Pigeon food: barley, corn, millet, wheat

I will give a concise description of the main pigeon foods and their most striking properties. Firstly we have the cereals which are rich in carbohydrates and only contain little to very little crude fibre.

The cereals are generally readily eaten, they are they are rather low in protein and moreover they are of a lesser quality. The cereals are not rich in vitamins, they contain hardly any vitamin A, contain practically no vitamin D, they do however contain quite a lot of vitamins B1 and E, but on the other hand they don’t contain much  vitamin B2. They are not rich in phosphor and there is hardly any calcium. The energy-richest and most important cereals for the feed are corn and wheat. 


In contrast to some colleagues I don’t consider barley as pigeon food, neither for breeding nor for during the season. It can however be of use to clean the intestines immediately after the race and as an easily digestible element during the winter. Why is there a difference in opinion?
Barley contains quite a lot of crude fibre; the pigeons don’t really like to eat it, at least not as much as other cereals. The crude fibre is indigestible for pigeons and this is seen in the droppings when they are given a lot of barley. The fibres can be seen with the naked eye, they are passed through undigested. Apart from its crude fibre, barley is also not rich in other nutrients. Its protein is biologically poor, barley contains hardly any fat or vitamin A. Barley only has a calorific value of 75% of second choice corn. It has also been proven that giving breeding pigeons more than 15% barley slows down the growth of the youngsters. Pigeons which are given a lot of barley during the winter and are given more than 15% barley don’t raise good youngsters. Widow hens which are given too much barley become short of breath, and have trouble laying if they are not given a good breeding mixture in time .

Barley reduces the presence of trichomonasis for the good reason that it is not even good enough to feed the bacteria. The modern medicine for this sickness means that excess use of barley is needless. It is, also for our sprinters, advisable not to give more than 10% barley during the first days of the week. Corn and wheat are better grains for out pigeon food .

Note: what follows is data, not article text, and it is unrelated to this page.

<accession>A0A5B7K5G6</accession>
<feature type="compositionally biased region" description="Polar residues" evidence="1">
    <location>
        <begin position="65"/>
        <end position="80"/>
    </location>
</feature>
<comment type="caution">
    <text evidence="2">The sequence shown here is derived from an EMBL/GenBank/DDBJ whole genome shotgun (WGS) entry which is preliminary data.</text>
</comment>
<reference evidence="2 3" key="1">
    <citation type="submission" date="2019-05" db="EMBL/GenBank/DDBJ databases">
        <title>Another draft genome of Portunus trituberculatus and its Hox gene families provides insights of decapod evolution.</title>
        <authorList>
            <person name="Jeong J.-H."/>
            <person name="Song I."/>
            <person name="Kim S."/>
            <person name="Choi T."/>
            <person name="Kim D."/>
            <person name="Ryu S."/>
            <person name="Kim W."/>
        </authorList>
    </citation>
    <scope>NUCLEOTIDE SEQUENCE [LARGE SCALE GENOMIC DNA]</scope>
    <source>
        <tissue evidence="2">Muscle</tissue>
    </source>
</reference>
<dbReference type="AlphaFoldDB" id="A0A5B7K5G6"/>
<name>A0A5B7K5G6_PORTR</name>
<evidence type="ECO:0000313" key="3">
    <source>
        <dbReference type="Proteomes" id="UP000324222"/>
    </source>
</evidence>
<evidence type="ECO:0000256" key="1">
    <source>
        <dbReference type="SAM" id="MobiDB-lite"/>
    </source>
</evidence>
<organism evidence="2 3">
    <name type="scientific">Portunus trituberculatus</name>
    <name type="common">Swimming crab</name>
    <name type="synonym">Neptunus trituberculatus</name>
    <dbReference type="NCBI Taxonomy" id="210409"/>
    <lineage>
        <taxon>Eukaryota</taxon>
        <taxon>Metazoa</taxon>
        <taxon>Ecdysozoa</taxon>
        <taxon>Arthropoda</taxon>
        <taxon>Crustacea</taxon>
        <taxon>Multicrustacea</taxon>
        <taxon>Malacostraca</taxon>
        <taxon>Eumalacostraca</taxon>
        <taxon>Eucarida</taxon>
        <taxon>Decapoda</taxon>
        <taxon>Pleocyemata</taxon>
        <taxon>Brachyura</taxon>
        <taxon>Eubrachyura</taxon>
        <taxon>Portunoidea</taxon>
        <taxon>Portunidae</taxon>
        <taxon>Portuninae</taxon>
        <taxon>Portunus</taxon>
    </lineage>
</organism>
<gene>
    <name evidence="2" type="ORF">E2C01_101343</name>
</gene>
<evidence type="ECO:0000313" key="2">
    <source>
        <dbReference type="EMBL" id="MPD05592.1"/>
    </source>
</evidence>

Corn is undeniably one of the best pigeon foods, it is low in crude fibre, easily digestible and one of the fattiest of all the grains. The pigeons love it in all shapes, sizes and colours. The main thing is its hardness. Corn should rattle with dryness. Corn is poorer in protein and above all inferior in quality due to the absence of two essential amino acids, namely tryptophan and lysine, which is in too small a presence to be of any importance. The various sorts of corn are not much different in their nutritive value, except that red corn contains more vitamin A. Corn should them make up 25% of the feed .


 Also known as sorghum contains more protein than corn, but significantly less fat. For the rest it has the same nutritive value as corn and can also make up 25% of the feed .

Red millet

The pigeons love to eat wheat. It is just as good as corn, because although it contains less fat, it is richer in protein, which is not better biologically. Wheat is also rich in sulphur and therefore highly recommendable during the moult. Wheat may never be given directly after it has been harvested as it has to sweat out. My late grandfather used to spread out a layer of about 20cm in the attic and regularly turn it over with a wooden shovel before giving it to his pigeons.
Wheat can make up 25% of the pigeon food, more is not recommended as wheat can cause the pigeons to gain weight. This last remark for the sprinters who have to avoid their pigeons getting fat, but on the other hand it is interesting for the long distance men who can use wheat to help their pigeons recuperate after a difficult race .